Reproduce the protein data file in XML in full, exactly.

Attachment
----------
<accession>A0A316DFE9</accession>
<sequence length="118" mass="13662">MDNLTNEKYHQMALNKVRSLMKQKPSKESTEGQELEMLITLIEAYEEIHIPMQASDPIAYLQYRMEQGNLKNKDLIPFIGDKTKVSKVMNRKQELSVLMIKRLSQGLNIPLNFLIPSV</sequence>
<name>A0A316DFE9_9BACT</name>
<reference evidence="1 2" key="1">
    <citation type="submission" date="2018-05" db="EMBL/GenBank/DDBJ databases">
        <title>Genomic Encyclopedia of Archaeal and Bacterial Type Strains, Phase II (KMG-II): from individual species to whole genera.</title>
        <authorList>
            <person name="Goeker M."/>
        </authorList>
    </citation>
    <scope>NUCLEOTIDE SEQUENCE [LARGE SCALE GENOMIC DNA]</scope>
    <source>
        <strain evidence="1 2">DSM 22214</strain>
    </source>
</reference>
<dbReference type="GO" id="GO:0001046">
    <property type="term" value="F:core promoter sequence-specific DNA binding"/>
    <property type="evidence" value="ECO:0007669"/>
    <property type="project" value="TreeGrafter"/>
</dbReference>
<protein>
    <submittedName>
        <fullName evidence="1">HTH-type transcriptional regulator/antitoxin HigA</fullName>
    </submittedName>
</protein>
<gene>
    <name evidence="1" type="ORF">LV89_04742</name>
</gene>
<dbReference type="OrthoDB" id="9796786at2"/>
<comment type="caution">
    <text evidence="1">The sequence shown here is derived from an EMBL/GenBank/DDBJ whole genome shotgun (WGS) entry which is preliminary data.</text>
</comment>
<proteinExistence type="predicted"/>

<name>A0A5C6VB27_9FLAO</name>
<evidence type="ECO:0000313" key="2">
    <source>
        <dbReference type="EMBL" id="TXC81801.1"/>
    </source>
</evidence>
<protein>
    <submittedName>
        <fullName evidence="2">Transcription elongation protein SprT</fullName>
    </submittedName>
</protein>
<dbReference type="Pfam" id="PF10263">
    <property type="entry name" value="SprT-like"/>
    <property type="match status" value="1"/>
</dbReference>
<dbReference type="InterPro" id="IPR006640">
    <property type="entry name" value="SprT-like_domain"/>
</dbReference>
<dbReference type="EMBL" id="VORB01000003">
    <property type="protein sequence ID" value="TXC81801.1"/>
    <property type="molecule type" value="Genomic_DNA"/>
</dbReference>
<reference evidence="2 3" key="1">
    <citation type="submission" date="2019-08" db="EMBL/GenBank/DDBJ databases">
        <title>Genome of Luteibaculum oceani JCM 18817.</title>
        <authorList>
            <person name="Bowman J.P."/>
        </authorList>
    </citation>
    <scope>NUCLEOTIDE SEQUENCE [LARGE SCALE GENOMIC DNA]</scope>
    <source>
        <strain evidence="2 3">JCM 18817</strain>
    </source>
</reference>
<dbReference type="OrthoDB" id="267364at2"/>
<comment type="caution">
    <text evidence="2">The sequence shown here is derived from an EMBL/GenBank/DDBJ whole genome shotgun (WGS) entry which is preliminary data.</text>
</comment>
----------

<accession>A0A316DFE9</accession>
<sequence length="118" mass="13662">MDNLTNEKYHQMALNKVRSLMKQKPSKESTEGQELEMLITLIEAYEEIHIPMQASDPIAYLQYRMEQGNLKNKDLIPFIGDKTKVSKVMNRKQELSVLMIKRLSQGLNIPLNFLIPSV</sequence>
<name>A0A316DFE9_9BACT</name>
<reference evidence="1 2" key="1">
    <citation type="submission" date="2018-05" db="EMBL/GenBank/DDBJ databases">
        <title>Genomic Encyclopedia of Archaeal and Bacterial Type Strains, Phase II (KMG-II): from individual species to whole genera.</title>
        <authorList>
            <person name="Goeker M."/>
        </authorList>
    </citation>
    <scope>NUCLEOTIDE SEQUENCE [LARGE SCALE GENOMIC DNA]</scope>
    <source>
        <strain evidence="1 2">DSM 22214</strain>
    </source>
</reference>
<dbReference type="GO" id="GO:0001046">
    <property type="term" value="F:core promoter sequence-specific DNA binding"/>
    <property type="evidence" value="ECO:0007669"/>
    <property type="project" value="TreeGrafter"/>
</dbReference>
<protein>
    <submittedName>
        <fullName evidence="1">HTH-type transcriptional regulator/antitoxin HigA</fullName>
    </submittedName>
</protein>
<gene>
    <name evidence="1" type="ORF">LV89_04742</name>
</gene>
<dbReference type="OrthoDB" id="9796786at2"/>
<comment type="caution">
    <text evidence="1">The sequence shown here is derived from an EMBL/GenBank/DDBJ whole genome shotgun (WGS) entry which is preliminary data.</text>
</comment>
<proteinExistence type="predicted"/>

<name>A0A5C6VB27_9FLAO</name>
<evidence type="ECO:0000313" key="2">
    <source>
        <dbReference type="EMBL" id="TXC81801.1"/>
    </source>
</evidence>
<protein>
    <submittedName>
        <fullName evidence="2">Transcription elongation protein SprT</fullName>
    </submittedName>
</protein>
<dbReference type="Pfam" id="PF10263">
    <property type="entry name" value="SprT-like"/>
    <property type="match status" value="1"/>
</dbReference>
<dbReference type="InterPro" id="IPR006640">
    <property type="entry name" value="SprT-like_domain"/>
</dbReference>
<dbReference type="EMBL" id="VORB01000003">
    <property type="protein sequence ID" value="TXC81801.1"/>
    <property type="molecule type" value="Genomic_DNA"/>
</dbReference>
<reference evidence="2 3" key="1">
    <citation type="submission" date="2019-08" db="EMBL/GenBank/DDBJ databases">
        <title>Genome of Luteibaculum oceani JCM 18817.</title>
        <authorList>
            <person name="Bowman J.P."/>
        </authorList>
    </citation>
    <scope>NUCLEOTIDE SEQUENCE [LARGE SCALE GENOMIC DNA]</scope>
    <source>
        <strain evidence="2 3">JCM 18817</strain>
    </source>
</reference>
<dbReference type="OrthoDB" id="267364at2"/>
<comment type="caution">
    <text evidence="2">The sequence shown here is derived from an EMBL/GenBank/DDBJ whole genome shotgun (WGS) entry which is preliminary data.</text>
</comment>